Distance: 12.3 miles round trip on trail and cross country
Summit Elevation: 3991'
Elevation Gain: 2500'
Elevation Gain (in Empire State Buildings): 2.00
Round trip time: 7 hours 30 minutes
Recommended water: 120 oz.
Parking/Fees: Adventure Pass
Difficulty: Strenuous (returning via Redrock Canyon)
Redrock Mountain lies just north of Castaic Lake, a solid hour north of LA. Sean, Cecelia, and Dima joined me on this Lower Peak bagging adventure in the northwestern Angeles National Forest. I picked everyone up at a park and ride and we found our way to the trailhead at a locked gate four miles down Templin Highway. You start past the gate down a paved road that soon turns to dirt as it heads up Fish Canyon. In 2.5 miles and several easy stream crossings, it leads to the old Cienega Campground where concrete restrooms are still standing. No one used the facilities, so what kind of shape they are in remains a mystery. A single track trail continues up canyon north of the campground. Until you reach the high cliffs of the narrows, the trail is mostly level. Then it leaves the canyon on the left and starts ascending switchbacks moderately toward the Redrock Mountain saddle.
From the saddle, a use trail climbs a steep, loose ridge past two prominent rock outcrops to the Redrock Mountain summit. The summit is some 800' above the saddle, gained in roughly a half mile. There are a couple of unnamed higher bumps along the ridge. The ridge use trail goes to the right of the first outcrop and left of the second. We scrambled a little on the lower outcrop before getting back on the trail. Dima was first on the summit filled with namesake red colored boulders. The benchmark was in pristine condition despite being set in 1930. We all did our summit rituals, enjoying very nice 360 views. The register had a small number of entries and went back more than 10 years. This mountain seems mainly of interest to peakbaggers. While reading the register, Dima noted one group had completed a loop with Redrock Canyon as the other segment. We kicked around the idea of returning that way, facing some unknowns in that canyon. The consensus was to tackle the loop.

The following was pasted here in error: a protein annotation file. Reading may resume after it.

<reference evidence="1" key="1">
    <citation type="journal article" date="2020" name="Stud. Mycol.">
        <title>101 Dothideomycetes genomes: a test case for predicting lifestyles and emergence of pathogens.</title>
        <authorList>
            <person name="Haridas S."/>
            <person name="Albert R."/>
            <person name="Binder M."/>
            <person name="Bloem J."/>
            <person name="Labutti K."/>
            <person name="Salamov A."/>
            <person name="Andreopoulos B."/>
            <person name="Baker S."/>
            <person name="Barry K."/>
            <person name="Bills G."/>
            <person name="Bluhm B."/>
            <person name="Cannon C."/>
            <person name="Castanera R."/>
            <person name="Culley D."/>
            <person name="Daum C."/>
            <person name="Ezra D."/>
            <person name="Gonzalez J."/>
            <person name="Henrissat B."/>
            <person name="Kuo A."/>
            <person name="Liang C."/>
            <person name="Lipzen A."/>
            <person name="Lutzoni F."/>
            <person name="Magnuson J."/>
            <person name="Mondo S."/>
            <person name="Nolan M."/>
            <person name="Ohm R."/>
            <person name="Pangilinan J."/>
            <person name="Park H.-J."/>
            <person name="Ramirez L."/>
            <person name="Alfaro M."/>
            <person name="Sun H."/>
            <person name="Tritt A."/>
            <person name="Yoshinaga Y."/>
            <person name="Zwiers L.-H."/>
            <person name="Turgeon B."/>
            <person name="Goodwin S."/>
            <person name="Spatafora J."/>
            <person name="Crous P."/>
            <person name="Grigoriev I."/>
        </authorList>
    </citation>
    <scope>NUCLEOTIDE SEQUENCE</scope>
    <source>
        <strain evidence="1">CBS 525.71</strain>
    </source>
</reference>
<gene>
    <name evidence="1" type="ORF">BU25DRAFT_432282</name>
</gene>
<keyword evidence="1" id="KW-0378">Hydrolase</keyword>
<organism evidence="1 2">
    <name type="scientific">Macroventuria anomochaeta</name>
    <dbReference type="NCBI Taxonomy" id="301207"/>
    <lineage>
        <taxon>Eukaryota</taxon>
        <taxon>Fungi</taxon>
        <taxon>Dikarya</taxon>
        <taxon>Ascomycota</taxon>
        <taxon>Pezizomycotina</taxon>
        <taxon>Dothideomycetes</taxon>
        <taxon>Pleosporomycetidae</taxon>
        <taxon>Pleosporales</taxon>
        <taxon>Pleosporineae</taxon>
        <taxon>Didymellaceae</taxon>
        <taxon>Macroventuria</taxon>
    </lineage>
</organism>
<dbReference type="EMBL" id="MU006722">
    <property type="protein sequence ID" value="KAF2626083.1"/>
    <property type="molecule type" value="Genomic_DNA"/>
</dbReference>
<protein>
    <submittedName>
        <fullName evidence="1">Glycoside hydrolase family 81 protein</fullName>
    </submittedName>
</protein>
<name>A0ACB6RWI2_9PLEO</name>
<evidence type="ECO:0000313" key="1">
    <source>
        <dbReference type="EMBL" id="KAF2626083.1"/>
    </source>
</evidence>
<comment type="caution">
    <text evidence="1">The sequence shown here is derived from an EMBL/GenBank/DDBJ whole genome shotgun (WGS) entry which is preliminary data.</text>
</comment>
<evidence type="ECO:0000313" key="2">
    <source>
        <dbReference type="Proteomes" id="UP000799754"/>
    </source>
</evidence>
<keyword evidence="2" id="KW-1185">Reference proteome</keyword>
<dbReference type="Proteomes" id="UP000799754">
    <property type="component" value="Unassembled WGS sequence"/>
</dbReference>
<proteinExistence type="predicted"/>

After descending to the saddle, we continued along the trail away from Fish Canyon and turned left at a junction that led down into Redrock Canyon. Coming down that way gave us spectacular views of peak 3263 with red and tan strata. There were also giant gray rock formations visible in the canyon. The trail ended in a small stream and we started our trek through the unknown. The canyon was mostly clear at first, then started to get clogged with trees, boulders, and poison oak. We tried following some trail bypasses, but soon found ourselves out of the canyon in deep vegetation with thorny brambles and hungry ticks. We found our way back to the canyon and made slow progress through the wild upper section. I became concerned about time, since I needed to let my wife know I would not be able to pick up our son. At one point, I wanted to turn around and head back but the group convinced me to push forward. Fortunately, the worst was already behind us. The canyon opened up a little and offered some short waterfall down climbs and entertaining formations. With about a mile and a half to go, where Falls Creek joins Redrock Canyon, we found a use trail marked with cairns and ribbons leading the way out. This saved us a good amount of time and trouble.
Photosphere from the summit of Redrock Mountain